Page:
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Abscesses in Guinea Pigs

By: Dr. Branson Ritchie

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Diagnosis In-depth

Your veterinarian may do routine diagnostic tests to evaluate the overall health status of a sick guinea pig.

  • Radiographs. The most common radiographic change associated with an abscess is a soft tissue mass in the affected tissue. Radiographs may be used to determine if the abscess is associated with an underlying bone, joint or internal organ or if the abscess is undergoing calcification. Radiographs may also be helpful in determining if a foreign body is the cause of an abscess. On an X-ray, cysts, tumors, hematomas, fibrous scars and granulomas can appear similar to an abscess. Ultrasound may be used to determine if a mass is fluid-filled or solid and to determine if a foreign body is present in the mass.

  • Complete blood count (CBC). If the abscess is completely walled-off by the immune response, then there may be no changes in the white blood cell count. If the abscess has recently formed or is leaking infectious agents to the general circulation, then there may be a substantial increase in the number of white blood cells (neutrophilia) with or without toxic changes in these cells. In animals that are septic, the white blood cell may be decreased (neutropenia) with a high proportion of immature cells and/or toxic changes. This finding is associated with a poorer prognosis.

  • Cytology and culture tests. Confirming the cause of an abscess is best achieved by combining tests: cytology or biopsy, which demonstrates the morphologic characteristics of an organism, and culture and antimicrobial sensitivity. Culture is usually necessary to identify the specific type of bacteria or fungus present in the organism, but cultures from abscesses are frequently negative. Cytology is important in helping to identify the presence of organisms that may be difficult to grow in the laboratory. Cytology and culture of fluid collected from the spinal canal (CSF tap), may be used in patients with suspected infections in the brain or nervous system.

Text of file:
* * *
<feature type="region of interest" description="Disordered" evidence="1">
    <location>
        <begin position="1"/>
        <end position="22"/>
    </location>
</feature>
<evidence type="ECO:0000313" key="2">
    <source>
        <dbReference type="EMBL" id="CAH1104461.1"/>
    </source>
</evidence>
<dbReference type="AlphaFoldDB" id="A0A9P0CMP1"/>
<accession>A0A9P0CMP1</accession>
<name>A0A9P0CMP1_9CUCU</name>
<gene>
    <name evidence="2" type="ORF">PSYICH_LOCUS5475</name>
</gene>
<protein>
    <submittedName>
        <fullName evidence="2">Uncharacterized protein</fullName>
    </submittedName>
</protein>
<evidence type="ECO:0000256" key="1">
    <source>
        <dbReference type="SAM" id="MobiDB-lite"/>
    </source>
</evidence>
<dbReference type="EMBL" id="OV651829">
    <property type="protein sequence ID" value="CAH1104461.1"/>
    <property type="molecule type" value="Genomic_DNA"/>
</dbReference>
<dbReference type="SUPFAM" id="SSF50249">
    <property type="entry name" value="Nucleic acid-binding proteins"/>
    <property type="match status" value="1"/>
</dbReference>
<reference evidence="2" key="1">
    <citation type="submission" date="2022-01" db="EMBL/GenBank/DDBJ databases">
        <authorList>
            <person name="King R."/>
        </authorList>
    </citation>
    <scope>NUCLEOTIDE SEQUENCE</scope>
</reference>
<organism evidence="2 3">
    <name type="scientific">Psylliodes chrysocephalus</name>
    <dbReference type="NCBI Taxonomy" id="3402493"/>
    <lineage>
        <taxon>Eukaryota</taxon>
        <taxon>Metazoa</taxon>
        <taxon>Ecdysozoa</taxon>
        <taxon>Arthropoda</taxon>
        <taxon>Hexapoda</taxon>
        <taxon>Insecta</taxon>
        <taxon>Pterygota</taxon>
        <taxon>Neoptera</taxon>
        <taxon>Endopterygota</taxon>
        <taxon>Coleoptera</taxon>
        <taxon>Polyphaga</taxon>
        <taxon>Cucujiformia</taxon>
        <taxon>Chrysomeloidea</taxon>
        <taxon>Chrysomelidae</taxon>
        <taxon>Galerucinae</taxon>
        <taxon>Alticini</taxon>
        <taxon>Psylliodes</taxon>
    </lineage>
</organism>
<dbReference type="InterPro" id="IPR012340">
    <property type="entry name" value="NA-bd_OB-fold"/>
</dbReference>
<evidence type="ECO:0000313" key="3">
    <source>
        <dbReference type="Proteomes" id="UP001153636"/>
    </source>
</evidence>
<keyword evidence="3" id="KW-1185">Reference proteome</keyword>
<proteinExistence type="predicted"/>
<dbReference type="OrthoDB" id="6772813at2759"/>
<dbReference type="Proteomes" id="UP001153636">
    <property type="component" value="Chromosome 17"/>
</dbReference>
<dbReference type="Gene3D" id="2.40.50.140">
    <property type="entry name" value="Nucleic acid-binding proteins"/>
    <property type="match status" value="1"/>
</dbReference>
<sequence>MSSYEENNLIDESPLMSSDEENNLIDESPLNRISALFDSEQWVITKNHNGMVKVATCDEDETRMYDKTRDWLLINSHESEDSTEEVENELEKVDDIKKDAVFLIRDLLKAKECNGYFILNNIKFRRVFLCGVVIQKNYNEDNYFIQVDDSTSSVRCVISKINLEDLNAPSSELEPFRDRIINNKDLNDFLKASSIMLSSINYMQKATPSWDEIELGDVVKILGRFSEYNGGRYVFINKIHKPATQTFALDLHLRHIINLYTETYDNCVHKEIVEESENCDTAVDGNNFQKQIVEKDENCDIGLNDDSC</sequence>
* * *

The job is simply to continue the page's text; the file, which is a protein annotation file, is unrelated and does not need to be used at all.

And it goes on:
Therapy In-depth

    Complete surgical excision of an abscess is best if all of the affected tissue can be removed without causing problems in the animal. If excision is not possible, then as much affected tissue as possible is surgically removed and the wound is left open to facilitate flushing and healing. Depending on the location of the abscess, your veterinarian may or may not place a piece of tubing (called a drain) in your guinea pig.

    Additional treatments may include:

  • Both local and systemic antimicrobial agents will probably be prescribed for your guinea pig. Depending on ease of administration, your veterinarian may suggest an injectable or oral antimicrobial agent. Long term antimicrobial therapy may be necessary, particularly with fungal infections or when bone is involved.

  • Local abscesses are usually treated on an outpatient basis. Guinea pigs with septicemia or with abscesses involving internal organs will probably be hospitalized for the initial treatment period.

  • Spaying is recommended in a female with an abscess of the uterus. Castration is recommended if a testicle is abscessed. Abscessed teeth are removed. Amputation of a limb may be necessary when abscesses associated with the feet and legs progress to involve bones or joints.

  • Other therapies may include fluids to correct dehydration, vitamin C supplementation, and supportive nutrition if the guinea pig has not eaten for several days or has lost considerable weight.

  • Treatment is considered successful when a guinea pig is removed from antibiotics and remains clinically normal.

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